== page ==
What type of complaints may be lodged with the Rental Housing Tribunal (“Tribunal”)?
- A complaint may be lodged by the tenant or the landlord of a dwelling (for example, a house, room or flat) concerning the following examples of unfair practices:
- Unacceptable living conditions, such as overcrowding or hygienic issues.
- Insufficient maintenance or repairs of a dwelling.
- Not paying rent to the landlord.
- Asking an excessive amount of rent.
- Not refunding the deposit of the tenant.
- Damage to property (for example, a door of the landlord or a table of the tenant).
- Eviction without a court order.
- Disconnection of services (such as, electricity) without a court order.
- Non-compliance with the Rental Housing Act.
- Not issuing receipts, in respect of payments made, to the tenant.
- Discrimination by the landlord of the tenant on ground of race, sex and so on.
What are the functions of the Tribunal?
- Receives and investigates complaints of landlords or tenants of dwellings.
- Resolves disputes between landlords and tenants through mediation and arbitration.
- Gives advice and provides education to landlord and tenants about their rights and obligations.
- The Tribunal’s services are free.
How can a complaint be lodged at the Tribunal?
- Complete the prescribed forms available from the Tribunal.
- The completed forms together with the documents in support of the complaint may be lodged with the Tribunal in person, by post, by fax or by e-mail.
- The documents in support of the claim may include: copies of the landlord/tenant’s identity document; written lease agreement, or the terms and conditions of the verbal lease agreement; proof of payment, if any; addresses of the tenant and the landlord; and contact details of the tenant and the landlord.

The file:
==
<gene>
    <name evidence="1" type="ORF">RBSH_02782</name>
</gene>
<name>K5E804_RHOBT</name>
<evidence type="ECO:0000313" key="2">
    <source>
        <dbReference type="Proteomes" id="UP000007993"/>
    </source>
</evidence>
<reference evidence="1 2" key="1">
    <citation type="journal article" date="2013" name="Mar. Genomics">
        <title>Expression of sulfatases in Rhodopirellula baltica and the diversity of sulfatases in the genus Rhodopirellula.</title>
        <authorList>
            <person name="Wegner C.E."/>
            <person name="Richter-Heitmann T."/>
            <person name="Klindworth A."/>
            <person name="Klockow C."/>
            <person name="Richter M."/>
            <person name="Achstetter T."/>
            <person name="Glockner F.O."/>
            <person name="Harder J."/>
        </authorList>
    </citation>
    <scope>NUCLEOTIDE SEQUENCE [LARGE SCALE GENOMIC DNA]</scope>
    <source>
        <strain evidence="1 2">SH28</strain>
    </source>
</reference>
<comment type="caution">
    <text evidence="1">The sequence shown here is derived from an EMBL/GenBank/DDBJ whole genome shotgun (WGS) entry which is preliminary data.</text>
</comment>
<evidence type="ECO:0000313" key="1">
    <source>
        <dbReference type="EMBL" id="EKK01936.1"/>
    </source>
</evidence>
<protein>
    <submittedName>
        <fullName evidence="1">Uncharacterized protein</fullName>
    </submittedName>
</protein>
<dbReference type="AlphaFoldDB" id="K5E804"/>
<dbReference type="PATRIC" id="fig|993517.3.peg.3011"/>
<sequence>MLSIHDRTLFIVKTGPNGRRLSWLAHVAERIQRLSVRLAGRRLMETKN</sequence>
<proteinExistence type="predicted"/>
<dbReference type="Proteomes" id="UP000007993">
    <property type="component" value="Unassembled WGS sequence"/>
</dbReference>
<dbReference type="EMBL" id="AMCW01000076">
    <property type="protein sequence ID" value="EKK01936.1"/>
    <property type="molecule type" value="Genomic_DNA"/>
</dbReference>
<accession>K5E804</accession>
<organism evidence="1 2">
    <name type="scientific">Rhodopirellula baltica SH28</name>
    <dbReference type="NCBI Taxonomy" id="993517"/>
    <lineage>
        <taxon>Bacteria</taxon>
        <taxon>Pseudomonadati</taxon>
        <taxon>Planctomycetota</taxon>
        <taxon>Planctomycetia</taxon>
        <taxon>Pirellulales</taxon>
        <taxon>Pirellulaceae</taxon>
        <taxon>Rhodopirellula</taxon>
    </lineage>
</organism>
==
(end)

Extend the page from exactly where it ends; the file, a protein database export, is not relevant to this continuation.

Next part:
- A complaint may take three months to be resolved. After a complaint has been lodged with the Tribunal, until the date of the ruling the:
- landlord may not evict the tenant;
- tenant must continue to pay the rent; and
- landlord must continue to maintain and/or repair the dwelling.
What will the Tribunal do?
- Investigate the complaint to establish whether there is a dispute between the landlord and tenant.
- Try to resolve the dispute through mediation; the landlord and the tenant will be notified in writing of the mediation date and time. Where a mediation agreement has been concluded, such an agreement must be made a ruling of the Tribunal. If the dispute cannot be resolved through mediation it should be referred to arbitration (also referred to as a hearing).
- Conduct an arbitration, where the landlord and tenant will be summoned to appear at the Tribunal at a certain date and time.
- Decide on a just and fair ruling, which is binding on both the tenant and the landlord. A ruling is deemed to be an order of the Magistrate’s Court. A ruling of the Tribunal may be taken on review to the High Court.
- Should the landlord or tenant fail to comply with a request or a ruling of the Tribunal s/he may be convicted of an offence and sentenced to make payment of a fine, to imprisonment or both payment of a fine and imprisonment.
Can a landlord go to court instead of using the Tribunal?
- Yes, to claim arrear rent or eviction, but only if there is no dispute about an unfair practice. The court may refer an unfair practice dispute back to the Tribunal.
Glossary of terms:
DWELLING: property a person can live in, for example, a house, room, flat, garage or similar structure used for housing purposes.
EVICTION: an order obtained from court by the landlord forcing the tenant to vacate the dwelling.
LANDLORD: the owner of the property or a person duly authorised by the owner of the property to be in charge of the property. The landlord may rent out a property to a tenant, and is also referred to as a lessor.
RENTAL HOUSING TRIBUNAL: an independent body resolving disputes between landlords and tenants of dwellings for housing purposes.
SUMMONED: notified in writing to appear at the Tribunal on a certain date and time.
TENANT: a person renting a dwelling from a landlord, and is also referred to as a lessee.
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